In July of 2012, I went from working over 60 hours a week as a physician to having such severe fatigue that I was unable to work at all. When I started having problems with my hearing and vision, as well as developing weakness in my hands and feet, I realized that the likelihood of me being able to practice medicine again was low. My symptoms have continued to slowly progress, but I have realized that I can’t let my disability get in the way of living life. Last summer, I took a course with the Colorado Cross-Disability Coalition to learn how to be an advocate for myself and other people with disabilities. I started doing systems-based advocacy with the CCDC, and am using my background as a physician to work to end health care inequality for the disability population. I currently serve on two Medicaid committees, and also have just started a project to try to make medical offices across Colorado more accessible and welcoming for people with disabilities. I really enjoy the work that I do, and I am excited that I still get to use my medical background to help people.
There was an article that came out recently in the Journal of Public Health that discussed some of the health disparities in the disability population. Many of these occurred because of trouble accessing care, lack of physician education about working with people with disabilities, and the accessibility of medical clinics, to name a few; and had nothing to do with the person’s disability directly. The article reminded me again how compassion, justice, and love are missing in how people with disabilities are treated in this country and across the world. As a physician with a disability, I am able to see from both sides many of the problems people with disabilities face in accessing health care. Among other things, changes to policies and procedures need to be made to make health care more welcoming of and tailored to people of all abilities, and to improve access to care.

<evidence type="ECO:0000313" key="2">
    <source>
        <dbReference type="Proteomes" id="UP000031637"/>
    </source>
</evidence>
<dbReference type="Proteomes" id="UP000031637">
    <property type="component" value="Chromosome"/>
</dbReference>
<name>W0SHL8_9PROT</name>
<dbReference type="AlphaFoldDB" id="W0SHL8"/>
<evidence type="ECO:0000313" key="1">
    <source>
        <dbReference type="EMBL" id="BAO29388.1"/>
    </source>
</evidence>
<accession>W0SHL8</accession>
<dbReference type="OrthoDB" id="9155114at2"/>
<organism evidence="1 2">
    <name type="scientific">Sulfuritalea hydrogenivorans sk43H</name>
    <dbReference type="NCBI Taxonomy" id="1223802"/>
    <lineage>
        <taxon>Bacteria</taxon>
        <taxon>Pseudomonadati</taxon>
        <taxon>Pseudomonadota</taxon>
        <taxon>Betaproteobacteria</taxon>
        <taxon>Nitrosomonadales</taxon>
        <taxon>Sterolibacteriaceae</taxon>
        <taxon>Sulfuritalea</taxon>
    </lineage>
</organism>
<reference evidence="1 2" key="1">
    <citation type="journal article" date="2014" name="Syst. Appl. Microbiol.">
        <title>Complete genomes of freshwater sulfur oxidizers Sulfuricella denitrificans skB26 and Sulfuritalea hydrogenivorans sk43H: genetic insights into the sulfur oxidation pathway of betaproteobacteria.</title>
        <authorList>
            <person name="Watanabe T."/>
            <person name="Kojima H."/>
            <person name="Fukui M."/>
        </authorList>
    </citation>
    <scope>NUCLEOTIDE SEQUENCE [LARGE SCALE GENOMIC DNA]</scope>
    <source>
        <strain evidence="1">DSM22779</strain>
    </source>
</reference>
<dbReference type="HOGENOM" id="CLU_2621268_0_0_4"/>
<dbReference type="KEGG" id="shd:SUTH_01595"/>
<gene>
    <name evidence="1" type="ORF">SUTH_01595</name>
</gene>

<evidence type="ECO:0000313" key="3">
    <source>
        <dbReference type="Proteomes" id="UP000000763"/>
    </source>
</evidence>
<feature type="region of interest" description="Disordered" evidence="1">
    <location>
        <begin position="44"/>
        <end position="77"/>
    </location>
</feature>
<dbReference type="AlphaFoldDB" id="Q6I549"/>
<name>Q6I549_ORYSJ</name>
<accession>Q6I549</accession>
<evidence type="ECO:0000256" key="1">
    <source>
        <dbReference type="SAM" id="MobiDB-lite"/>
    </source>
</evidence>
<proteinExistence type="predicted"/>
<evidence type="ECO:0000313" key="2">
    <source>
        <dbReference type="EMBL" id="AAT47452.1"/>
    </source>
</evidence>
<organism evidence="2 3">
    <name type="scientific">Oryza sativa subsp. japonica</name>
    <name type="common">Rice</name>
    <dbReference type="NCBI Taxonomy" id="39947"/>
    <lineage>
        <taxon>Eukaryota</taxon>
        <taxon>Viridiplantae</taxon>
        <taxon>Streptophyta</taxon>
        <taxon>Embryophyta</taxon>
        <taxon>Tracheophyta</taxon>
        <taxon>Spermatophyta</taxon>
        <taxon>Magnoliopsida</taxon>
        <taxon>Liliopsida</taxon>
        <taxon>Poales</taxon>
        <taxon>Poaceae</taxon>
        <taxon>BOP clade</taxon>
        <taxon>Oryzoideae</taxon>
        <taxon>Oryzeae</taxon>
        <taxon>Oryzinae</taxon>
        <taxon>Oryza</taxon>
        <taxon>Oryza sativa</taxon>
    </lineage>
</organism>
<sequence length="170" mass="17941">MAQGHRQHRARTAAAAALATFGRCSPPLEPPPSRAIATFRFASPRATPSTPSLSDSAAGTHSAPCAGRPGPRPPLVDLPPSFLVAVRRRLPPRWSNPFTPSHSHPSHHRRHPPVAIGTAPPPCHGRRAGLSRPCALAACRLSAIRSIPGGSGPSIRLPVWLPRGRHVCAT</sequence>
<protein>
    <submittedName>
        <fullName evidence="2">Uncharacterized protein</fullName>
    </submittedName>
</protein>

The only way to create lasting change however, is to start to create a community of love in this country that recognizes that all people, of all abilities, are valuable and worthwhile. The disability community is one that literally anyone of any race, gender, or creed can join at any time, in an instant, for reasons that are usually completely out of their control. Many people in my community are unable to stand up and fight for their rights, because getting out of bed in the morning is an almost insurmountable victory. In order to create effective change, we must realize that there is no “us” and “them.” I believe that at it’s core, discrimination is a spiritual problem; lasting change will only be possible with a spiritual solution. I want to include spirituality in the work I am doing to break down many of the barriers people with disabilities face with trying to receive adequate health care.